To assess the usefulness of laparoscopic cholecystectomy for unsuspected and suspected gallbladder carcinoma.
Retrospective review with a mean follow-up of 27 months, ranging from 1 to 47 months.
University hospital and 8 affiliated hospitals.
Of 2616 laparoscopic cholecystectomies performed over 4 years, 24 gallbladder carcinomas were treated by laparoscopic cholecystectomy and retrospectively reviewed.
The clinical course depended on the histopathologic depth of invasion of gallbladder carcinoma. All 6 cases of pathologic tumor (pT) stage in situ (pTis) gallbladder carcinoma and 2 cases of pT1 gallbladder carcinoma showed no invasion to the lymphatic, venous, or perineural spaces, and these 8 patients were all doing well from 2 to 19 months (mean, 11 months) after laparoscopic cholecystectomy. Sixteen cases of pT2 or pT3 gallbladder carcinoma invaded the subserosal layer or the liver, and 5 of the 16 patients were dead of liver dysfunction, abdominal wound recurrence, or liver metastasis 5 days and 7, 12, 15, and 18 months after operation, although additional resection of the liver bed with lymph node dissection was performed after laparoscopic cholecystectomy in 4 of these 5 patients. Abdominal wall recurrence in the absence of distant metastasis was present in 3 (19%) of the 16 patients with pT2 or pT3 gallbladder carcinoma due to inoculation of cancer cells in the abdominal stab wounds where the gallbladder or laparoscope was removed.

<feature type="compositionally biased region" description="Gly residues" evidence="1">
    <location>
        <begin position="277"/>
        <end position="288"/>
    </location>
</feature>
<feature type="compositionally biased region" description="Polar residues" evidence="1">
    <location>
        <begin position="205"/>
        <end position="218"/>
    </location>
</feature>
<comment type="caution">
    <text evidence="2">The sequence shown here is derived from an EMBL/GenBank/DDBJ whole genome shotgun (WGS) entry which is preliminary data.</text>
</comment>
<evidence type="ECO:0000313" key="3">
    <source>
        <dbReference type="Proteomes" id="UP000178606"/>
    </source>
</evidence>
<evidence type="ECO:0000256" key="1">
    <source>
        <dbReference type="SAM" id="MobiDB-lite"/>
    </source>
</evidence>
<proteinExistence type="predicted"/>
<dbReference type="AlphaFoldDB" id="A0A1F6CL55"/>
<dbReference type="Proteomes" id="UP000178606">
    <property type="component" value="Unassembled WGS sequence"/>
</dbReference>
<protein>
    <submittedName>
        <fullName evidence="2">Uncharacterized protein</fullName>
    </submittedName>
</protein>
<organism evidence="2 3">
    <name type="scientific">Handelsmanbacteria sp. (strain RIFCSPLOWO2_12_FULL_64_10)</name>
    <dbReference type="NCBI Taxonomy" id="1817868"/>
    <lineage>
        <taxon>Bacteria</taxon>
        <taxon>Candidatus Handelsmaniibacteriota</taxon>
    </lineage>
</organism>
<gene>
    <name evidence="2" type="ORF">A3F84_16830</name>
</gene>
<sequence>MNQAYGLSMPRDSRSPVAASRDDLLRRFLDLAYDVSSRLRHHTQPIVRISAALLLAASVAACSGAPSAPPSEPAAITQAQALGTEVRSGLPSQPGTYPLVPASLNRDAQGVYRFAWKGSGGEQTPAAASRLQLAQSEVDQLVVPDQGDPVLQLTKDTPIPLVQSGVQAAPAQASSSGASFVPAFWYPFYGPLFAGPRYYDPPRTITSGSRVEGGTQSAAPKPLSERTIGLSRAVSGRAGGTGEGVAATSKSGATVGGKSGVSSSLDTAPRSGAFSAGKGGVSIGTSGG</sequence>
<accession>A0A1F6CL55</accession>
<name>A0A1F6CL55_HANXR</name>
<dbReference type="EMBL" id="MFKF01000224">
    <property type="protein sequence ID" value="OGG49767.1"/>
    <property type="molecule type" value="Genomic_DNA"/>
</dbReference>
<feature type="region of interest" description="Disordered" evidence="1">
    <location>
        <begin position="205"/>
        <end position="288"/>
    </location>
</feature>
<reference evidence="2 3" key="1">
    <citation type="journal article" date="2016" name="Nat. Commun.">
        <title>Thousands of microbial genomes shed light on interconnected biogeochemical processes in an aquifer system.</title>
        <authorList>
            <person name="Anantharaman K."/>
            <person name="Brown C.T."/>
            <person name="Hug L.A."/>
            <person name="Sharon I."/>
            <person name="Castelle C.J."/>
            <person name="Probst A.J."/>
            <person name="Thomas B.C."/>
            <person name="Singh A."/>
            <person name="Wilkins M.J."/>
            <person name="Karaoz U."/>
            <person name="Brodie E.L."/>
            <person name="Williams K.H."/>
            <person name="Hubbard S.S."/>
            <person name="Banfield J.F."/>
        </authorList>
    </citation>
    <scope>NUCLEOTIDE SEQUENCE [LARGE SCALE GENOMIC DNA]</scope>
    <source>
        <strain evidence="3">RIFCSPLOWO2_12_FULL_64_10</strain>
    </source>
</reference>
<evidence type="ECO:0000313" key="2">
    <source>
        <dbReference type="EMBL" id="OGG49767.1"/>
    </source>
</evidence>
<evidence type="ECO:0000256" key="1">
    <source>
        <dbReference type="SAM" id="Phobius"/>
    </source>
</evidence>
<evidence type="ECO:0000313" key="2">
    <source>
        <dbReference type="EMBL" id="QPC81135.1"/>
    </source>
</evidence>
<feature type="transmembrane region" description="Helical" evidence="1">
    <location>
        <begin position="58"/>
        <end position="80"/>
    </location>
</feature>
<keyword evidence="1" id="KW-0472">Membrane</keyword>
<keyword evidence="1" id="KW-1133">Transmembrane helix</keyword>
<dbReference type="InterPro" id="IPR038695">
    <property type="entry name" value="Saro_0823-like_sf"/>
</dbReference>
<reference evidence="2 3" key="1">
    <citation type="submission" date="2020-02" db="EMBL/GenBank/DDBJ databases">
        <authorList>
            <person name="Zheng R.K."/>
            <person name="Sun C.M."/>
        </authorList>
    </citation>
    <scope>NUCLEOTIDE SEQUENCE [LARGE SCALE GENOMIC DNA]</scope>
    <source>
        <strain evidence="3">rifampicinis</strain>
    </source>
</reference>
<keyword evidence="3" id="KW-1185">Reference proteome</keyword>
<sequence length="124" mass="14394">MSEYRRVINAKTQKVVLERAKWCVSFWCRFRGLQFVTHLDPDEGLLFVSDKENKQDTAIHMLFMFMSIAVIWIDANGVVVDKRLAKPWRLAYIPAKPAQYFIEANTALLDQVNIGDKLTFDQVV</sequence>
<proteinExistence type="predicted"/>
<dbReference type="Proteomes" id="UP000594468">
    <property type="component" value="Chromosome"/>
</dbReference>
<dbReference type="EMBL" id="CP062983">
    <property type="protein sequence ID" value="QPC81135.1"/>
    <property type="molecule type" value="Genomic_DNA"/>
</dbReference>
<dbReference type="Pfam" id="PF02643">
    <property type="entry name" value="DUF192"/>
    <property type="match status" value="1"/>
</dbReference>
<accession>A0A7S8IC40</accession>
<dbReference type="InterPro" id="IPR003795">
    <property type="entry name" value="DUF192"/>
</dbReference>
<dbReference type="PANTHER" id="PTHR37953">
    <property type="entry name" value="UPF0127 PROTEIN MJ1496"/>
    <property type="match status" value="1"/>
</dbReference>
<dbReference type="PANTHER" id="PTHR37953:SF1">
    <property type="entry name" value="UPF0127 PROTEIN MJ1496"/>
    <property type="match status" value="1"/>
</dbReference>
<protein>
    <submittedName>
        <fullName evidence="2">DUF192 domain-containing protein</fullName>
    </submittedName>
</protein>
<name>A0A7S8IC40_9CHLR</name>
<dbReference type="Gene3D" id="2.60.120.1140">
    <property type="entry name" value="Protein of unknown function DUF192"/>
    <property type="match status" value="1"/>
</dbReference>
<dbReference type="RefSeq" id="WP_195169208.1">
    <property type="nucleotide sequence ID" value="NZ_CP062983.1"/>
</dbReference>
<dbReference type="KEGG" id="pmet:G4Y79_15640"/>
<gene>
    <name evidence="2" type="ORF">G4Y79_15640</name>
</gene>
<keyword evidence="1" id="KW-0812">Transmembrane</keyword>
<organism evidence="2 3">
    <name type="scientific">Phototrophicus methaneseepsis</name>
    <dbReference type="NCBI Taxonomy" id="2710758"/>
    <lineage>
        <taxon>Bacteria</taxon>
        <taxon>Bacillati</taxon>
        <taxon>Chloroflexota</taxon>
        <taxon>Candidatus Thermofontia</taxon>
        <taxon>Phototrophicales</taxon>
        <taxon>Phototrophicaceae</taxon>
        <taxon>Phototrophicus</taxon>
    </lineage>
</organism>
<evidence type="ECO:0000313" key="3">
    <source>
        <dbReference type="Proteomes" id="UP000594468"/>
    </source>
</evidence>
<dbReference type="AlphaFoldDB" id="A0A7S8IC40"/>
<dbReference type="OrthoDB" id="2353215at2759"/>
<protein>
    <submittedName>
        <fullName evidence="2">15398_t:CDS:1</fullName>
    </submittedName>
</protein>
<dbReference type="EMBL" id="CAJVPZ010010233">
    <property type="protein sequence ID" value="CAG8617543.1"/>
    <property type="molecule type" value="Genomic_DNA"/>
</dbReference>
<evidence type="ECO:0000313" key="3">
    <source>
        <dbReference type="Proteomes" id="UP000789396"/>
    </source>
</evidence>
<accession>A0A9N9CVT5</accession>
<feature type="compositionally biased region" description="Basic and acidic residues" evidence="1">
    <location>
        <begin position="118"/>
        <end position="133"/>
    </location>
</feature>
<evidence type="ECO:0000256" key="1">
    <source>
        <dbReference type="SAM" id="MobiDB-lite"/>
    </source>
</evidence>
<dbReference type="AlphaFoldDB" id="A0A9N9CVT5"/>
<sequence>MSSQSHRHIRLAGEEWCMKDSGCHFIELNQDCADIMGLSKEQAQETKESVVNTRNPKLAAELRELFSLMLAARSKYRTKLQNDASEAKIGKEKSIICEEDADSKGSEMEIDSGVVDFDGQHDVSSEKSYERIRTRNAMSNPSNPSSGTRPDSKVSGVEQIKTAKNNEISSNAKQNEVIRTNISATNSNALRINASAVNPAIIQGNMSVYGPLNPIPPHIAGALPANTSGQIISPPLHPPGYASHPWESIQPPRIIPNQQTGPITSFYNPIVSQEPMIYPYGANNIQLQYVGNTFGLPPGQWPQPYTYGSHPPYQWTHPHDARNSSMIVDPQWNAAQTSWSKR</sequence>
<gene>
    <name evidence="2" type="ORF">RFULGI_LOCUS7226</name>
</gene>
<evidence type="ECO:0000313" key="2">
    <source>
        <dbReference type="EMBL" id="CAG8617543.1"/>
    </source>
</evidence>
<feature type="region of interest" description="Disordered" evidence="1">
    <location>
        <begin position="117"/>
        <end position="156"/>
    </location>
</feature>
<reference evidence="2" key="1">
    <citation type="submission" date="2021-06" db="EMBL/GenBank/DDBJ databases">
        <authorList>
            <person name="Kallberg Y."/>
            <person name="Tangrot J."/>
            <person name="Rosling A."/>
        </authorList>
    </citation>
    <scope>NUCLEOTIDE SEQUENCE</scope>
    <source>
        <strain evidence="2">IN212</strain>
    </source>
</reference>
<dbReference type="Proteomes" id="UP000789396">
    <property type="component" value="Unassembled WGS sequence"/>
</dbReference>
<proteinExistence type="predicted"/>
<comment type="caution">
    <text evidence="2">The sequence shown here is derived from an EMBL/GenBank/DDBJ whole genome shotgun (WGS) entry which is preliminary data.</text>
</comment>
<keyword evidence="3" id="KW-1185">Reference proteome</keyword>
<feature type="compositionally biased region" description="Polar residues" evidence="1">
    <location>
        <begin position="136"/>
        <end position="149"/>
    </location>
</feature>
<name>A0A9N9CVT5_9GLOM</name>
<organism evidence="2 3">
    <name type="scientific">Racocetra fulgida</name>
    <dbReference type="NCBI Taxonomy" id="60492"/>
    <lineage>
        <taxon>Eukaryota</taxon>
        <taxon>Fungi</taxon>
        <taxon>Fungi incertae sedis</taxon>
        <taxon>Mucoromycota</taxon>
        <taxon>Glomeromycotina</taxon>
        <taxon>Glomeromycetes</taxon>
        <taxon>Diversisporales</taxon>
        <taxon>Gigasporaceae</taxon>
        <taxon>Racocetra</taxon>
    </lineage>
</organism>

Gallbladder carcinoma at the pTis or pT1 stage removed laparoscopically needs no other treatment. We recommend that the gallbladder be removed by vinyl bag and port sites be excised or washed with normal saline to prevent port site recurrence in patients with laparoscopic cholecystectomy for pT2 or pT3 carcinoma.Arch Surg. 1996;131:981-984
Yamaguchi K, Chijiiwa K, Ichimiya H, Sada M, Kawakami K, Nishikata F, Konomi K, Tanaka M. Gallbladder Carcinoma in the Era of Laparoscopic Cholecystectomy. Arch Surg. 1996;131(9):981-984. doi:10.1001/archsurg.1996.01430210079015